American Revolutionary WarEdit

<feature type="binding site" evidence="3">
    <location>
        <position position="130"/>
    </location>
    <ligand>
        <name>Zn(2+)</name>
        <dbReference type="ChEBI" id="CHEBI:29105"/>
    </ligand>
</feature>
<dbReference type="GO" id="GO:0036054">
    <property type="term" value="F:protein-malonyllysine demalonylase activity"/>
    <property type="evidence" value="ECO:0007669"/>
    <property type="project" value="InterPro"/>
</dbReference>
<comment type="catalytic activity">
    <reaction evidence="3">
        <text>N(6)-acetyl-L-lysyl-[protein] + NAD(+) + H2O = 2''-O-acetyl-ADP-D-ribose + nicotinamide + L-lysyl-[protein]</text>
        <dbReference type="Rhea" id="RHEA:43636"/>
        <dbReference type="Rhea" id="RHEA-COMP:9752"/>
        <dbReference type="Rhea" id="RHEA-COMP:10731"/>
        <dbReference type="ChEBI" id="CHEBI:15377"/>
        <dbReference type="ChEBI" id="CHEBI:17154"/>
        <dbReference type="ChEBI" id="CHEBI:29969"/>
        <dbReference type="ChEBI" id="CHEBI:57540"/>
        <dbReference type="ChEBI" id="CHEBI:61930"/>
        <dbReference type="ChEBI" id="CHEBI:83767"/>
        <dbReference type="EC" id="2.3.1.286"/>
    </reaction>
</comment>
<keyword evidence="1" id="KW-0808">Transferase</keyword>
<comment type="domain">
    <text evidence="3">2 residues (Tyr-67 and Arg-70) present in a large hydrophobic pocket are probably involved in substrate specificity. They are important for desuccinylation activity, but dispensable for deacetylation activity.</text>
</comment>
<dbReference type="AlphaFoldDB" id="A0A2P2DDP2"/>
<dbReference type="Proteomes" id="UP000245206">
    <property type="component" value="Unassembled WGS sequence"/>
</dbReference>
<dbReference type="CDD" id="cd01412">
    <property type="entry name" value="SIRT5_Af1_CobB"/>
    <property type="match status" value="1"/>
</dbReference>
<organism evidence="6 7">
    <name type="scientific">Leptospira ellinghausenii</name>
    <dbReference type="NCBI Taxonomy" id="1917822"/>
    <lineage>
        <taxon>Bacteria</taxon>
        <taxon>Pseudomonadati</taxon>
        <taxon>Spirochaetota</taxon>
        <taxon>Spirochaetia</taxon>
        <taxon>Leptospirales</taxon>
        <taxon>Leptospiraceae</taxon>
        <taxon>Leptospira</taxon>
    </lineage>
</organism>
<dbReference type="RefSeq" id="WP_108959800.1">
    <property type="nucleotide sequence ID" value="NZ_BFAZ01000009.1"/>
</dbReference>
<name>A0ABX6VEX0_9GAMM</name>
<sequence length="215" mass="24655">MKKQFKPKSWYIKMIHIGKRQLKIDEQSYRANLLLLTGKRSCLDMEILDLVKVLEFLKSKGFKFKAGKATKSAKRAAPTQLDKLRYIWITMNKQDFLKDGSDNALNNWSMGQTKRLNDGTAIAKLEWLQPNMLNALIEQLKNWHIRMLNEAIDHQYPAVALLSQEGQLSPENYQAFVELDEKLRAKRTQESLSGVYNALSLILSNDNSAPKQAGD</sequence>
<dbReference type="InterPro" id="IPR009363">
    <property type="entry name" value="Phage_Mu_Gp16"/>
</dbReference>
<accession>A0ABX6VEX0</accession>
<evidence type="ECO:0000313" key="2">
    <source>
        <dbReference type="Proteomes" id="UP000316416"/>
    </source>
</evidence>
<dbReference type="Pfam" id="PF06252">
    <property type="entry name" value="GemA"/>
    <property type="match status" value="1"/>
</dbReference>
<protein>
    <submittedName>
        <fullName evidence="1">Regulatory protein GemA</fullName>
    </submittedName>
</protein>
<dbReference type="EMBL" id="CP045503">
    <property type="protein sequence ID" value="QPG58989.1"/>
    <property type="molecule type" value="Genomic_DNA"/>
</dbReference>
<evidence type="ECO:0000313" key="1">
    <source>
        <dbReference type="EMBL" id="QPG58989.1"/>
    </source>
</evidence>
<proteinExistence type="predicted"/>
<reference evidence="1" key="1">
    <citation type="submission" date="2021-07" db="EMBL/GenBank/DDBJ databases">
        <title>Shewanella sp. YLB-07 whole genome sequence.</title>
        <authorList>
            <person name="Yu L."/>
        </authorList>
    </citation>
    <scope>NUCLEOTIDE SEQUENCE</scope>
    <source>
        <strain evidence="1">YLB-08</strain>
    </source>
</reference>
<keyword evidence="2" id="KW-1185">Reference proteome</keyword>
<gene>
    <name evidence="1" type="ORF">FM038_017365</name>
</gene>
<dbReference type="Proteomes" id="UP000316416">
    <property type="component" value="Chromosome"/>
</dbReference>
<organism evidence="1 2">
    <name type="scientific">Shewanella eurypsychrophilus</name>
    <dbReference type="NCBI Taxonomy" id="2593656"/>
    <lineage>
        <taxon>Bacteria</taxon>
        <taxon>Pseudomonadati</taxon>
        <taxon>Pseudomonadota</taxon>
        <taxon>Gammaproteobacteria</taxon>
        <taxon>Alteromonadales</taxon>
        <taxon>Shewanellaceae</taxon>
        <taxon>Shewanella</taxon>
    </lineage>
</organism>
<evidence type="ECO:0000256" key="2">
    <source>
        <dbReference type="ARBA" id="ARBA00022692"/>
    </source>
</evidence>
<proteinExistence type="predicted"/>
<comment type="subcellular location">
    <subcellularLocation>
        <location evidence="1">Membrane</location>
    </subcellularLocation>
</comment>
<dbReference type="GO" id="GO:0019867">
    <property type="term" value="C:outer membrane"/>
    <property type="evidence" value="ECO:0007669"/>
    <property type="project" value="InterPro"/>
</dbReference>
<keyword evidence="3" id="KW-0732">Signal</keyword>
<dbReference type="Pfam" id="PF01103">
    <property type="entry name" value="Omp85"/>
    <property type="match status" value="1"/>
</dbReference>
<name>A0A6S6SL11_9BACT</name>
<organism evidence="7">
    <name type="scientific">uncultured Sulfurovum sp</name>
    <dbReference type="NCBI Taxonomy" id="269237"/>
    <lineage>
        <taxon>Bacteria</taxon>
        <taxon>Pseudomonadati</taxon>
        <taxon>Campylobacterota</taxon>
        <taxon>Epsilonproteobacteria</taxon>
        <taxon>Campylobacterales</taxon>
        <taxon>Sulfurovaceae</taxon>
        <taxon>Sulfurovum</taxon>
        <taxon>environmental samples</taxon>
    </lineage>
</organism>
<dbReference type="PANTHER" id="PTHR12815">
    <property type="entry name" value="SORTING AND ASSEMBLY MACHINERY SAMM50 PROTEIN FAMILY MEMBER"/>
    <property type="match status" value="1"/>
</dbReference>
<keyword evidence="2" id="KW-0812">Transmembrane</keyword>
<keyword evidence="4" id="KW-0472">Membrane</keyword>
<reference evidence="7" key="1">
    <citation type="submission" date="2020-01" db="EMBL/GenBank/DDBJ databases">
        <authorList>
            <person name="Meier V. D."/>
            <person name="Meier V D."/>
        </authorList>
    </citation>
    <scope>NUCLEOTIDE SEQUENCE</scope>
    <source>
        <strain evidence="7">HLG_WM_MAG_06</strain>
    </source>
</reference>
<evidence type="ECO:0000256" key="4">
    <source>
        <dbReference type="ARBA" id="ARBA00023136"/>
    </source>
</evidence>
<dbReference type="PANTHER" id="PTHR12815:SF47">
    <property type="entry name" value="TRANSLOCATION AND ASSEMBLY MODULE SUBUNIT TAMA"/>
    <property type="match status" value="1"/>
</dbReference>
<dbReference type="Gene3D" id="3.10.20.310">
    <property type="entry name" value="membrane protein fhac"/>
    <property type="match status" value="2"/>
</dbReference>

The American Revolutionary War was a war between the nation of England and the 13 colonies in the North American continent. This war lasted from 1775 to 1783 and began with the Battle of Bunker Hill, where over 1,150 British soldiers were killed or wounded. This equated to almost half of the entire British army that were present at the engagement. American casualties were far less severe, totaling an estimated at 450 killed and wounded. The British, however, were able to take the ground and push the newly formed Continental Army back to the city of Boston, which also soon fell to British forces. Before the Battle of Bunker Hill, the Battles of Lexington and Concord in April, 1775, saw British troops begin their assault into the American colonies. British troops were searching for colonist supply depots, however, were met by heavy resistance and the British forces were turned around at Concord by outnumbering Minutemen forces. On July 4, 1776 the Declaration of Independence was signed by the Second Continental Congress and officially declared the colonies of North America to be a sovereign nation, free from England’s rule. Also, the Congress permitted funding for a Continental Army, which is the first instance of an American political body handling military affairs. The British were dominating in the beginning of the war, holding off Continental regulars and militia and gaining vast amounts of territory throughout North America. However, the tide began to turn for the colonists in 1777 with their first major victory over British forces at the Battle of Saratoga. Victory for the rest of the war pushed back and forth between the British and colonists, but the alliance with France in 1778 by the American colonists leveled the playing field and aided in the final push for the defeat of the British Army and Navy. In 1781, American and French forces were able to trap the escaping southern British Army at Yorktown, thus ending the major fighting of the Revolution. The Treaty of Paris was signed in 1783, and recognized the American colonies as an independent nation. The newly formed United States would undergo numerous transitions to becoming one of the top economic and military powers in the world.